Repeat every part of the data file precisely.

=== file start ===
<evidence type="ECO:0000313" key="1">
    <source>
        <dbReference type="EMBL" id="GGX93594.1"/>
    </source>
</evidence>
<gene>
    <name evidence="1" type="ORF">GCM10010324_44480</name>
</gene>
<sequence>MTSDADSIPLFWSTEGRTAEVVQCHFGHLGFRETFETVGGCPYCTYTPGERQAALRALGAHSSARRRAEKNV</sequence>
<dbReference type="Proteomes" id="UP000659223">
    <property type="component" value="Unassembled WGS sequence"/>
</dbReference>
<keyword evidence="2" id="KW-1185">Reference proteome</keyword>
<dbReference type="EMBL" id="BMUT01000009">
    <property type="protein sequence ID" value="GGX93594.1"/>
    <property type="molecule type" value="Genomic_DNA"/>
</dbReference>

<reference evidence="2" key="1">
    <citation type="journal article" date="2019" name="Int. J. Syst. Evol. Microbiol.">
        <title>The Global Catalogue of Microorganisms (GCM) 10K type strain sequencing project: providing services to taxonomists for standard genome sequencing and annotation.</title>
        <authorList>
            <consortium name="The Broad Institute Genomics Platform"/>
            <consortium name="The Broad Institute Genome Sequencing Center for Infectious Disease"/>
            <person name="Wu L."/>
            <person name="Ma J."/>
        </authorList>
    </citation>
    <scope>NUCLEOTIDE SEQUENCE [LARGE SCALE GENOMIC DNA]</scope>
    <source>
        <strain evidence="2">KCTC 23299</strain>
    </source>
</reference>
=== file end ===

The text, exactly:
<evidence type="ECO:0000313" key="1">
    <source>
        <dbReference type="EMBL" id="GGX93594.1"/>
    </source>
</evidence>
<gene>
    <name evidence="1" type="ORF">GCM10010324_44480</name>
</gene>
<sequence>MTSDADSIPLFWSTEGRTAEVVQCHFGHLGFRETFETVGGCPYCTYTPGERQAALRALGAHSSARRRAEKNV</sequence>
<dbReference type="Proteomes" id="UP000659223">
    <property type="component" value="Unassembled WGS sequence"/>
</dbReference>
<keyword evidence="2" id="KW-1185">Reference proteome</keyword>
<dbReference type="EMBL" id="BMUT01000009">
    <property type="protein sequence ID" value="GGX93594.1"/>
    <property type="molecule type" value="Genomic_DNA"/>
</dbReference>

<reference evidence="2" key="1">
    <citation type="journal article" date="2019" name="Int. J. Syst. Evol. Microbiol.">
        <title>The Global Catalogue of Microorganisms (GCM) 10K type strain sequencing project: providing services to taxonomists for standard genome sequencing and annotation.</title>
        <authorList>
            <consortium name="The Broad Institute Genomics Platform"/>
            <consortium name="The Broad Institute Genome Sequencing Center for Infectious Disease"/>
            <person name="Wu L."/>
            <person name="Ma J."/>
        </authorList>
    </citation>
    <scope>NUCLEOTIDE SEQUENCE [LARGE SCALE GENOMIC DNA]</scope>
    <source>
        <strain evidence="2">KCTC 23299</strain>
    </source>
</reference>